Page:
Parents Sue Robinhood Trading App After Son Commits Suicide

Twenty-year-old Alex Kearns’ parents are suing the popular stock trading app Robinhood after their son committed suicide. Dan and Dorothy Kearns told CBS News that their son believed he had owed nearly $750,000 over a risky bet using the app.

Dan and Dorothy Kearns filed a lawsuit accusing Robinhood of “wrongful death, negligent infliction of emotional distress, and unfair business practices.” The lawsuit also points out the limited responsiveness of Robinhood customer support.
On June 11, 2020, Alex logged into Robinhood and discovered that he apparently owed $730,000. The next day, an automated message was sent to him, claiming that he needed to pay at least $170,000 in the next few days. Alex tried to find a customer support phone number, but he had to contact Robinhood through email since he could not find one.

An automated message told Alex, “Thanks for reaching out to our support team!” It added: “We wanted to let you know that we’re working to get back to you as soon as possible, but that our response time to you may be delayed.”

The message contributed to Alex’s decision to commit suicide. Before he did so, he left a fiery note to his parents that denounced Robinhood’s business practices, specifically its willingness to give $1 million worth of leverage to a 20-year-old with no income.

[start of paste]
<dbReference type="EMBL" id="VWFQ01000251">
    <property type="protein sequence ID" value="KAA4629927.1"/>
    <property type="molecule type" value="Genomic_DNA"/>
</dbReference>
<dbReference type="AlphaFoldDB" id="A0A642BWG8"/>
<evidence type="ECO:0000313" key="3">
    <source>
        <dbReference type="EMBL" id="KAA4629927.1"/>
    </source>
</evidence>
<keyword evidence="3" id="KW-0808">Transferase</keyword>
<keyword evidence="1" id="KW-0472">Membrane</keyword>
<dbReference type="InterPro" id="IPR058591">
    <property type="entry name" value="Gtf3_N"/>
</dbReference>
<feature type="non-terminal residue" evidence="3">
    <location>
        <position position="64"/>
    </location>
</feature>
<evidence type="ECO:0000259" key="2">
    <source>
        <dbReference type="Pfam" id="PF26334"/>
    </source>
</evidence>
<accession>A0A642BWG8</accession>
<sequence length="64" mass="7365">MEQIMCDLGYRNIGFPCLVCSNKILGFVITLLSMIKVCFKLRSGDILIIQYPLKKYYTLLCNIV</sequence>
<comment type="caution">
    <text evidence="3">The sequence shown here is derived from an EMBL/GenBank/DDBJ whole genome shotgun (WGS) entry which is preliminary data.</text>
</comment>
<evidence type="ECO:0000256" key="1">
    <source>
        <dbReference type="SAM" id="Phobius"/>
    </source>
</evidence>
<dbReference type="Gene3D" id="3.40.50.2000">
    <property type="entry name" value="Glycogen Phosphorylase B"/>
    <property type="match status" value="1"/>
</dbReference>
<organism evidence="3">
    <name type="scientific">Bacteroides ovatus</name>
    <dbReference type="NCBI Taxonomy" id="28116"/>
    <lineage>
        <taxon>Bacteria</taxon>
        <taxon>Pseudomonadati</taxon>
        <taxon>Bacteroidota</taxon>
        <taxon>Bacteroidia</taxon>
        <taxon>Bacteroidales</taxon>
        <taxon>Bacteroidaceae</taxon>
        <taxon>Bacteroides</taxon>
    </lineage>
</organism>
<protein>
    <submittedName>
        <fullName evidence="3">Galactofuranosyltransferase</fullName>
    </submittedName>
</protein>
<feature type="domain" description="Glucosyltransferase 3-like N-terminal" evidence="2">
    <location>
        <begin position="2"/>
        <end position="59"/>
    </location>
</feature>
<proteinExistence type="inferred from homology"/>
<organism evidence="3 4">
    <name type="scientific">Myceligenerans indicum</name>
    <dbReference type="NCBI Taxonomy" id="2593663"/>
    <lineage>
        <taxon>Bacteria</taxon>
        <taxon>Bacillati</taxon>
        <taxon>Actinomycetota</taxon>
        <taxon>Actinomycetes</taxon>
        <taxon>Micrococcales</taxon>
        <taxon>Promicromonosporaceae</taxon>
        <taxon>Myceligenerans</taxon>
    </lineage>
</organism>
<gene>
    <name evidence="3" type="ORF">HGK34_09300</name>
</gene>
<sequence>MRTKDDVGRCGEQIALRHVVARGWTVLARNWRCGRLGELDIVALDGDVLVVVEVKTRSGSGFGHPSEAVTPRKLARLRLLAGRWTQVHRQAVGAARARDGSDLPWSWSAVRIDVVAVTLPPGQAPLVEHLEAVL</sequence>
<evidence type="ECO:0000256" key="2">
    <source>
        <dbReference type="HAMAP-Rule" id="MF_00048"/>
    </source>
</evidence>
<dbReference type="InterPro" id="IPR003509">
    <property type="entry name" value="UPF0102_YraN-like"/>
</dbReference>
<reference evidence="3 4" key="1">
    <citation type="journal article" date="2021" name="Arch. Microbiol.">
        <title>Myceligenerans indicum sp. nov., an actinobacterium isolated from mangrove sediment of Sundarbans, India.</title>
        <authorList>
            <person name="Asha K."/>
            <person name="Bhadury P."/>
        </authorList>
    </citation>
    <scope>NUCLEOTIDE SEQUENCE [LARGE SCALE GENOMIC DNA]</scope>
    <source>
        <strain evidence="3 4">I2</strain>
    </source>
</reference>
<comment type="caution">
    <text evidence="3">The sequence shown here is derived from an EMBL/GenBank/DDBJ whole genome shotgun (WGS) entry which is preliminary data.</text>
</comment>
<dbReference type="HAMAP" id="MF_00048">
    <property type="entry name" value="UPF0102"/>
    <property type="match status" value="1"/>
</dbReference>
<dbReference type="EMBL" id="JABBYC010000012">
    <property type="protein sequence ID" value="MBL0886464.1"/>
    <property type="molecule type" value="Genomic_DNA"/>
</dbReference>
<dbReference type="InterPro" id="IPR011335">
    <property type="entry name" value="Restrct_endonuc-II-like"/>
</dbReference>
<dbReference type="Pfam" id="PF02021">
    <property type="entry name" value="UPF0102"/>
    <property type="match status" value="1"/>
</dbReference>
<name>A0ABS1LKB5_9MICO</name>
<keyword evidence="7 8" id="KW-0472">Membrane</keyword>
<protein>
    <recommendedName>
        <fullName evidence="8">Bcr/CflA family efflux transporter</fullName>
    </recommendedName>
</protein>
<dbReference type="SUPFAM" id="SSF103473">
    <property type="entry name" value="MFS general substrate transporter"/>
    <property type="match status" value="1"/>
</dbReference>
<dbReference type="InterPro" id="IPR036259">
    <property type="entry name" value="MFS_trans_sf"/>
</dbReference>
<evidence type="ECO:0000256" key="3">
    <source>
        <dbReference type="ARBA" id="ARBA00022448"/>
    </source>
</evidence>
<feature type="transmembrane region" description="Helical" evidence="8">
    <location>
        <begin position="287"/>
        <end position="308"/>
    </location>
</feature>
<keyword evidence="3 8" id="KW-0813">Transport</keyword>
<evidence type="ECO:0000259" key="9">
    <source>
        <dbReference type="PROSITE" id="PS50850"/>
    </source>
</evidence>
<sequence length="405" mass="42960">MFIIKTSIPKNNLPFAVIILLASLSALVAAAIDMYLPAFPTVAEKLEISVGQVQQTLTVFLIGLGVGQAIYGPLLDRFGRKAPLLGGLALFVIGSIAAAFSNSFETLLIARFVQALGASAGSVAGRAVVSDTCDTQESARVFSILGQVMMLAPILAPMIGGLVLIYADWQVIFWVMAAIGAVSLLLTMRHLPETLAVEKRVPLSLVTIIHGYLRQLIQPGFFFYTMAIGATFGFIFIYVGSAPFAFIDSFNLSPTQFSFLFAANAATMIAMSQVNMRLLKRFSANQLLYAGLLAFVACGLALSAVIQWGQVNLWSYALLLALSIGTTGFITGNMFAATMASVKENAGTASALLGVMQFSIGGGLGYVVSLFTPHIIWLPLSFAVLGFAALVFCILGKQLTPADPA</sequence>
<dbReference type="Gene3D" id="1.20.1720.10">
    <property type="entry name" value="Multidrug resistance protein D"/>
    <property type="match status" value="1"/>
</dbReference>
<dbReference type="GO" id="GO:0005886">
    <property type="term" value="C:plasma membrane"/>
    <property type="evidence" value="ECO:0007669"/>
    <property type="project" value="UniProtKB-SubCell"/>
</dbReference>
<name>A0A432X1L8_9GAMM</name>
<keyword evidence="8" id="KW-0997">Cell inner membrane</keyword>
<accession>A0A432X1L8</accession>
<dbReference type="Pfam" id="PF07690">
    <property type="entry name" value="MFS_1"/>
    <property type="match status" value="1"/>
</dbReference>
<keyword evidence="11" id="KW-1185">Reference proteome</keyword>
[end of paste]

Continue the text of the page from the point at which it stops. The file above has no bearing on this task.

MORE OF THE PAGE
“The puts I bought/sold should have canceled out, too, but I also have no clue what I was doing now in hindsight. There was no intention to be assigned this much and take this much risk, and I only thought that I was risking the money that I actually owned. If you check the app, the margin investing option isn’t even ‘turned on’ for me. A painful lesson. F*** Robinhood,” Alex wrote in his final note.

Alex started investing on Robinhood while he was still in high school, using money from his summer job and birthday gifts to get started. His father told CBS News that this totaled to about $5,000. Before Alex began investing, his parents said that they talked to him about investing responsibly.

A day after Alex’s suicide, the Robinhood support team sent an email that told Alex he didn’t owe any money. “Great news!” The email read, according to CBS, “We’re reaching out to confirm that you’ve met your margin call and we’ve lifted your trade restrictions. If you have any questions about your margin call, please feel free to reach out. We’re happy to help!”

“He thought he blew up his life. He thought he screwed up beyond repair,” Mr. Kearns told CBS News.

Robinhood’s CEO declined an interview with CBS. Instead, the company released a statement that they were “devastated by Alex Kearns’ death.”

Steeve Strange

Steeve is the CEO & Co-Founder of The Scoop.

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